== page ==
$10.10 Minimum Wage Would Save The U.S. Government $7.6 Billion A Year

10/16/2014 11:08 am ET | Updated Oct 16, 2014

Raising the federal minimum wage would save the government billions and have sweeping benefits for low-income families, according to a new analysis by the Economic Policy Institute, a think tank focused on labor issues.

EPI's report found that if the minimum wage were boosted from its current level of $7.25 per hour to $10.10, as proposed by the Fair Minimum Wage Act of 2014, more than 1.7 million Americans would no longer have to rely on public assistance programs. This would produce $7.6 billion per year or more in savings for the federal government, according to the study.

Millions of Americans, known as the "working poor," are unable to lift themselves above the poverty line despite working full-time, minimum-wage jobs. Increasing the minimum wage to $10.10 would mean that many of these people wouldn't have to rely on additional public subsidies to make ends meet.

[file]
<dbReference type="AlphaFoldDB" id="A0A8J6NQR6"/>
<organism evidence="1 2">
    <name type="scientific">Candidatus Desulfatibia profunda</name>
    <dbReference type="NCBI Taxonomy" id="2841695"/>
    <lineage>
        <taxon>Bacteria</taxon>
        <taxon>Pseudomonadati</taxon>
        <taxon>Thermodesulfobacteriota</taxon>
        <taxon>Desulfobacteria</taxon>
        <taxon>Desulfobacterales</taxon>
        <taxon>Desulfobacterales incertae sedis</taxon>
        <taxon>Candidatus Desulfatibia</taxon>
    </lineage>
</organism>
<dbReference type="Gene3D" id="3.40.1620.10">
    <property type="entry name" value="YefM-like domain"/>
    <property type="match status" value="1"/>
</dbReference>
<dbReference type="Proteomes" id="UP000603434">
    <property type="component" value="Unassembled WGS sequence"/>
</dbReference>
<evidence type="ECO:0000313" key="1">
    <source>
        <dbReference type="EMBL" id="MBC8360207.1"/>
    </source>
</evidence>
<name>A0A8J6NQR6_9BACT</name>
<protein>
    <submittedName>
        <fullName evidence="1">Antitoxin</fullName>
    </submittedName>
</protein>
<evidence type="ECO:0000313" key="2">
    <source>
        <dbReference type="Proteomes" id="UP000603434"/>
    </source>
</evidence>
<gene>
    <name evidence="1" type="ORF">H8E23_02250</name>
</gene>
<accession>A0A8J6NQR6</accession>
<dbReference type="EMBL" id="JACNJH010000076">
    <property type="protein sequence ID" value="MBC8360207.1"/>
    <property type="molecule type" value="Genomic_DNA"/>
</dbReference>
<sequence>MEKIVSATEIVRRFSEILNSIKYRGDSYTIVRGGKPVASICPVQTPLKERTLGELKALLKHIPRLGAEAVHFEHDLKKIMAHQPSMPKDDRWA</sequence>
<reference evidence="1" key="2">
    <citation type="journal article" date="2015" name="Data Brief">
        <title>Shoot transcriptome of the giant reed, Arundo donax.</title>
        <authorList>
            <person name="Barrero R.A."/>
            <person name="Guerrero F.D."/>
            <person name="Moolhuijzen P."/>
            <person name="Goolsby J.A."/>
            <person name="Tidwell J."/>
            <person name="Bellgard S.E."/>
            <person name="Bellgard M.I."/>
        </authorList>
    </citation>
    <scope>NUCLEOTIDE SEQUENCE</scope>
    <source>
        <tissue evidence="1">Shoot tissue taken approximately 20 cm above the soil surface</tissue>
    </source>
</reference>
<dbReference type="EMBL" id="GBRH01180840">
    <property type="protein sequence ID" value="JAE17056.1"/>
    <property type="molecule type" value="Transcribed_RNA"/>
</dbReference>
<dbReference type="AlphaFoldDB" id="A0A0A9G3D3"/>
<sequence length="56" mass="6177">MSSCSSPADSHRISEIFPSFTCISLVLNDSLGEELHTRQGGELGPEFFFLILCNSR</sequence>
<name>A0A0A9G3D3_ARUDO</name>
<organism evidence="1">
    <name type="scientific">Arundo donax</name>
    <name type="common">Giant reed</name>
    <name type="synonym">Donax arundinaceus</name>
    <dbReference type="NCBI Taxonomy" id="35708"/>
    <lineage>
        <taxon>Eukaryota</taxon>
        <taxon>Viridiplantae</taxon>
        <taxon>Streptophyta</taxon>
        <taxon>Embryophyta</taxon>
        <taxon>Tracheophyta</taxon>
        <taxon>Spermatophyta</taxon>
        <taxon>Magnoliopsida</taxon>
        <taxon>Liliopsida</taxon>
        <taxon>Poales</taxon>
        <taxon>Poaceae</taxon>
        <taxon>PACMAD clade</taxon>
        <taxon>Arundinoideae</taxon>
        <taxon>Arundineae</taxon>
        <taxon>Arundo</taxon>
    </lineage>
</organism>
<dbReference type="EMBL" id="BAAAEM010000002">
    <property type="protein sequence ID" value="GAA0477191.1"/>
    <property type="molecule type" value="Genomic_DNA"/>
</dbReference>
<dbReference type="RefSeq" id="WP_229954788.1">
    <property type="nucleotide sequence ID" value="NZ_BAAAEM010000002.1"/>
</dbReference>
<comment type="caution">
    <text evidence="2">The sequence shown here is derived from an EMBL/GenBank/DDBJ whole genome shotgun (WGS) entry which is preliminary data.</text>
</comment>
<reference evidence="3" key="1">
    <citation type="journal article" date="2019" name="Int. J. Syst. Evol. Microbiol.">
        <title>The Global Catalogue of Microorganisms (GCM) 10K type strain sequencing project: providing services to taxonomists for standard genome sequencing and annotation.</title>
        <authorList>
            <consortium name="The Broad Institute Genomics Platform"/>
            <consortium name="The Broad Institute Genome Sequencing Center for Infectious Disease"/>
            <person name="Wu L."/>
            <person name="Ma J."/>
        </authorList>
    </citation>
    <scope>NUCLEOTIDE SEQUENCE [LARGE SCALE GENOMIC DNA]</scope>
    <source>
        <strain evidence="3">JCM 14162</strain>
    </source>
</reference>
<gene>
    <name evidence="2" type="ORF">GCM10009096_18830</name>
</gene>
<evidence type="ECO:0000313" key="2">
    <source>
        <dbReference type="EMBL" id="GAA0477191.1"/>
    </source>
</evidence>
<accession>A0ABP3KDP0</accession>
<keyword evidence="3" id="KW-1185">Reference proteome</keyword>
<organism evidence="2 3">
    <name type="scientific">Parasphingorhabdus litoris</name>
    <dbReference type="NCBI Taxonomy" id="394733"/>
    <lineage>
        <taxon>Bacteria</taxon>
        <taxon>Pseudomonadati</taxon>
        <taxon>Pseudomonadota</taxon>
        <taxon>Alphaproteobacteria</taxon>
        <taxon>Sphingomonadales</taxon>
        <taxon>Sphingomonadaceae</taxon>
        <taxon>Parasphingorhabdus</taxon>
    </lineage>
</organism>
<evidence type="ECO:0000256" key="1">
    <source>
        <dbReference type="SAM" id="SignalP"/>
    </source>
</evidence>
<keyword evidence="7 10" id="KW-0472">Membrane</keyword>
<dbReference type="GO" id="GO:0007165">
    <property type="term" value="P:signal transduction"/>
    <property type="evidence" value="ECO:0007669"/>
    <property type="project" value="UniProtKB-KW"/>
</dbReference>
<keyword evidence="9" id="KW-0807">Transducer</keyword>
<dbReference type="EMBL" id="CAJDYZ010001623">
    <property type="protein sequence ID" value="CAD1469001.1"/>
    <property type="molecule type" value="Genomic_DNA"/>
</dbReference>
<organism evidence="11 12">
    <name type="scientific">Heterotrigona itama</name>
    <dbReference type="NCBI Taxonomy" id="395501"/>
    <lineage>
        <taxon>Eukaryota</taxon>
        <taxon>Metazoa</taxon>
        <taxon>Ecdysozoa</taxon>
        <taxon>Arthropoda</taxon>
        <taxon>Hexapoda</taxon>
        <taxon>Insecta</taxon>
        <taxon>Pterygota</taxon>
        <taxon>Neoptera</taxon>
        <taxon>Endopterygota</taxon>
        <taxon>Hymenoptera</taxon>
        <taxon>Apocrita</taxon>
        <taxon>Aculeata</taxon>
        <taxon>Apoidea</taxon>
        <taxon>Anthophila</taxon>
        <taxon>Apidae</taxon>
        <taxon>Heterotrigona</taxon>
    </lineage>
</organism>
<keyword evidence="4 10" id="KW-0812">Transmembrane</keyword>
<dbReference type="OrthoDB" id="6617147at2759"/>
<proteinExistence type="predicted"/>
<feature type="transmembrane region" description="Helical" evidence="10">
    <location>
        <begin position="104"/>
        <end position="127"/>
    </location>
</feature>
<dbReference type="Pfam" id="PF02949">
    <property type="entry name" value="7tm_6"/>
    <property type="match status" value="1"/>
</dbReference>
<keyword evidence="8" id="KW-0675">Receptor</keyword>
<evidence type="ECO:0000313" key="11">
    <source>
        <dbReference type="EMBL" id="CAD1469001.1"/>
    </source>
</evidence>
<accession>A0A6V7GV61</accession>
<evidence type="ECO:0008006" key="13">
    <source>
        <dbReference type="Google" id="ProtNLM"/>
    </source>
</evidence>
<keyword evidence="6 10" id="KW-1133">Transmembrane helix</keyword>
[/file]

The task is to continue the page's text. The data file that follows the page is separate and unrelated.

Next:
Currently, half of all people earning under $10.10 per hour, roughly 11.9 million Americans, receive some form of means-tested benefits from the government, like the Earned Income Tax Credit, food stamps and others.

Last year, EPI researchers estimated that raising the minimum wage to $10.10 would likely boost wages for 27 million American workers.

The federal minimum wage has not been raised since July 2009. The Fair Minimum Wage Act, which would gradually bump the federal minimum wage up to $10.10 over three years and peg future increases to the consumer price index, is currently stalled in Congress.

If the minimum wage had been pegged to the overall productivity rate of the U.S. economy since 1968, workers would be earning about $18.42 per hour today, according to the study.

EPI argues that the savings produced from a minimum wage hike should be reallocated to other underfunded social safety net programs that reduce poverty, rather than just reducing the budgets of the programs that saved money.

"Raising the minimum wage is one simple and long-overdue step toward rebalancing the social contract so that the private and public sectors are more equal participants in improving living standards for American workers," the report states.

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